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to the experimenter. The latter sits at ease with his hand in an unconstrained position, and
lifts the weights in turn between his -finger and thumb, the finger pressing against the top,
the thumb against the bottom of the cartridge. Guided by the touch alone, he arranges them
in the tray in what he conceives to be their proper sequence; he then returns the tray to the
operator, who notes the result, the operator then reshuffles the weights and repeats the
trial. It is necessary to begin with coarse preparatory tests, to accustom the operatee to the
character of the work. After a minute or two the operator may begin to record results, and
the testing may go for several minutes, until the hand begins to tire, the judgment to be
confused, and blunders to arise. Practice does not seem to increase the delicacy of
perception after the first few trials, so much as might be expected.
The base of the inner tube of the whistle is the foremost end of a plug, that admits of
being advanced or withdrawn by screwing it out or in; thus the depth of the inner tube of
the whistle can be varied at pleasure. The more nearly the plug is screwed home, the less is
the depth of the whistle and the more shrill does its note become, until a point is reached at
which, although the air that proceeds from it vibrates as violently as before, as shown by
its effect on a sensitive flame, the note ceases to be audible.
The number of vibrations per second in the note of a whistle or other “closed pipe”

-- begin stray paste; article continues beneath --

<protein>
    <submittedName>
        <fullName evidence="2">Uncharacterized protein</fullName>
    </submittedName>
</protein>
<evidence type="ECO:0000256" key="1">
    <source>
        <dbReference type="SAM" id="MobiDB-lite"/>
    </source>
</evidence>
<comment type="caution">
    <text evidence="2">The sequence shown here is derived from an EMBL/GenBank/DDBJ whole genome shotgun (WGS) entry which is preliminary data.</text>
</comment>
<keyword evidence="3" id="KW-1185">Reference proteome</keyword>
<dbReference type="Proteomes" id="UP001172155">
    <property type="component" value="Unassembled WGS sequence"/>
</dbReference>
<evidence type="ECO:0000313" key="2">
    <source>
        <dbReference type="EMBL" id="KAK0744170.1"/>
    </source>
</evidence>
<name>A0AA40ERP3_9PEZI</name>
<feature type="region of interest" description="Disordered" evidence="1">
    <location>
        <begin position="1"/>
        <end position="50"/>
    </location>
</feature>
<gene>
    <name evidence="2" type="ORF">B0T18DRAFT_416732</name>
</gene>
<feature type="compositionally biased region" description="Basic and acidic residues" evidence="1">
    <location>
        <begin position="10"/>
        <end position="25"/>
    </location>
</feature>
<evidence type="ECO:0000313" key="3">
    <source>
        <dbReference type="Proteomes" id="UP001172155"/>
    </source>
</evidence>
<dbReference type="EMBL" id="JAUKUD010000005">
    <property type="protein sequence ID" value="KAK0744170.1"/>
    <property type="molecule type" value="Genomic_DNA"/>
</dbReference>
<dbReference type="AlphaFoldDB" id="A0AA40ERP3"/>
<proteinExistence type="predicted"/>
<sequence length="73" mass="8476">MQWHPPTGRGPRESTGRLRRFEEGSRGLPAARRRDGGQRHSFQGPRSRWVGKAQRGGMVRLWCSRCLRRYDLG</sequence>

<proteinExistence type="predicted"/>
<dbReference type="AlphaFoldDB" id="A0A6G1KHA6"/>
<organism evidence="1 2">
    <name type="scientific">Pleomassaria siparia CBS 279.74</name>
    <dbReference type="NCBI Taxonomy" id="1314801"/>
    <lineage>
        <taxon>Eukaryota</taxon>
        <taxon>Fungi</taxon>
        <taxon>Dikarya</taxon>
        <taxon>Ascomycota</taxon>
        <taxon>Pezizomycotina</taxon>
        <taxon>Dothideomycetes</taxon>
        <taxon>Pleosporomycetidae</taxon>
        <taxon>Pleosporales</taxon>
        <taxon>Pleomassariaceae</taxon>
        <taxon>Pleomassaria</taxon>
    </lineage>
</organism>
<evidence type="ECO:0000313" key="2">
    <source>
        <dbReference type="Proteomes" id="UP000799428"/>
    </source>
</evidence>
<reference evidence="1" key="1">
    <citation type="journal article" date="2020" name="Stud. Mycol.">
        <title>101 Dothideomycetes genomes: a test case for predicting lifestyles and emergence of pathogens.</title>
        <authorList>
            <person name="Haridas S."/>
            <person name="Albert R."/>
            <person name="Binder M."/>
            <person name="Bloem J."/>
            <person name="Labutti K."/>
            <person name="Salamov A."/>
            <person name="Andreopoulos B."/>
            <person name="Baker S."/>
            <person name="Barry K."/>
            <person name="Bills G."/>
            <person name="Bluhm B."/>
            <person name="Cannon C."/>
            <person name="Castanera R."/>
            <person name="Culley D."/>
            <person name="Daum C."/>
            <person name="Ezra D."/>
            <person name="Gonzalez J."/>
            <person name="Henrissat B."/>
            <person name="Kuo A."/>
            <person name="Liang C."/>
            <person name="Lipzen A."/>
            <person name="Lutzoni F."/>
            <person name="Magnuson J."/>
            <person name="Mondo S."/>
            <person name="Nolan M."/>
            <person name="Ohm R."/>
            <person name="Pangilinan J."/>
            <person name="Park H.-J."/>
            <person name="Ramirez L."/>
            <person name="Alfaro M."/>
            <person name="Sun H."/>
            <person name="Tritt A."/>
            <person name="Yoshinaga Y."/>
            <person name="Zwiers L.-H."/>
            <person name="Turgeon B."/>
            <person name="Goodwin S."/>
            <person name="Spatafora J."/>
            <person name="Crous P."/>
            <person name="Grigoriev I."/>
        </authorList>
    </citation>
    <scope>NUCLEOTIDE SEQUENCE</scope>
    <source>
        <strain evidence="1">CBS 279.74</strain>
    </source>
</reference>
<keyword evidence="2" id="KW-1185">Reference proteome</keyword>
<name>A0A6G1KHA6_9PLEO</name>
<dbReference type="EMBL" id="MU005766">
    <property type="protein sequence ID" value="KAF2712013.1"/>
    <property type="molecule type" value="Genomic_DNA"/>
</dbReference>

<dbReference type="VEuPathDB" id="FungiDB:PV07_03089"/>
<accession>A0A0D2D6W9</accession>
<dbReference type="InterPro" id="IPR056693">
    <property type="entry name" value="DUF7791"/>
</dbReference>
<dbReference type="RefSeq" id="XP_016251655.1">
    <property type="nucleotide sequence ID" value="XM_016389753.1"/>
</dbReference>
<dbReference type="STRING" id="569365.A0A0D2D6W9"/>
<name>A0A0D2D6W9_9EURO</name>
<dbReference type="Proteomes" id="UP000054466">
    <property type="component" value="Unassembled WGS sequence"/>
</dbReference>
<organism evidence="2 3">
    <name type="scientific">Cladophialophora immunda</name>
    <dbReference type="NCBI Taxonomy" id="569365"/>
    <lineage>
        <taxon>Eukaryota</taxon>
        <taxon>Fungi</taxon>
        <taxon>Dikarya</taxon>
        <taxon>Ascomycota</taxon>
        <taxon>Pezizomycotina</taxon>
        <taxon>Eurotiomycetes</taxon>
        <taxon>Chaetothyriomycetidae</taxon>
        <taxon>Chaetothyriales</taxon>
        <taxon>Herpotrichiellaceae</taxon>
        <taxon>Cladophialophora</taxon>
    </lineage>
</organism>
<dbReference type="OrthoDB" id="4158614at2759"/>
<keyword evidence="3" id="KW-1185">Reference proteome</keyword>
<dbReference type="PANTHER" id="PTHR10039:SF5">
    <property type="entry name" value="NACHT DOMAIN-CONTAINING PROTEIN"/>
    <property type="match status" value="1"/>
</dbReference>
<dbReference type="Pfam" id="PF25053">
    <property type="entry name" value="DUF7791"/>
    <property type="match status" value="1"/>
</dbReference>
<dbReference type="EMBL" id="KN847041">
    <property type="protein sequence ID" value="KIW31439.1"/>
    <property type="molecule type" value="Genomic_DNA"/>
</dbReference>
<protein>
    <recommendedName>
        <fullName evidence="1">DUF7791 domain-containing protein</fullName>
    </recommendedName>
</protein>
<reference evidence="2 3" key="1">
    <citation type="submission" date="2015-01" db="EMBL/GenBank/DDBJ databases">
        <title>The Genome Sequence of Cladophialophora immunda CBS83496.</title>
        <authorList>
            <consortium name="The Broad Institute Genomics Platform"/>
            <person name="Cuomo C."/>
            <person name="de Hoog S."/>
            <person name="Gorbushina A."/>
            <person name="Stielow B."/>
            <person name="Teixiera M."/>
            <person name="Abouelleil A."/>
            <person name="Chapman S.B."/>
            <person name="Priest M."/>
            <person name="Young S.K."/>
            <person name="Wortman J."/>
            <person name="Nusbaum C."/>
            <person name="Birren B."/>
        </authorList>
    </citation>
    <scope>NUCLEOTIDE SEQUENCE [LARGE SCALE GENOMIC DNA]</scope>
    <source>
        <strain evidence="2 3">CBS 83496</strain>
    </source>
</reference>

depends on its depth. The theory of acoustics shows that the length of each complete
vibration is four times that of the depth of the closed pipe, and since experience proves
that all sound, whatever may be its pitch, is propagated at the same rate, which under
ordinary conditions of temperature and barometric pressure may be taken at 1120 feet, or
13,440 inches per second,—it follows that the number of vibrations in the note of a whistle
may be found by dividing 13,440 by four times the depth, measured in inches, of the inner
tube of the whistle. This rule, however, supposes the vibrations of the air in the tube to be
strictly longitudinal, and ceases to apply when the depth of the tube is less than about one
and a half times its diameter. When the tube is reduced to a shallow pan, a note may still
be produced by it, but that note has reference rather to the diameter of the whistle than to
its depth, being sometimes apparently unaltered by a further decrease of depth. The
necessity of preserving a fair proportion between the diameter and the depth of a whistle is
the reason why these Previous page Top Next page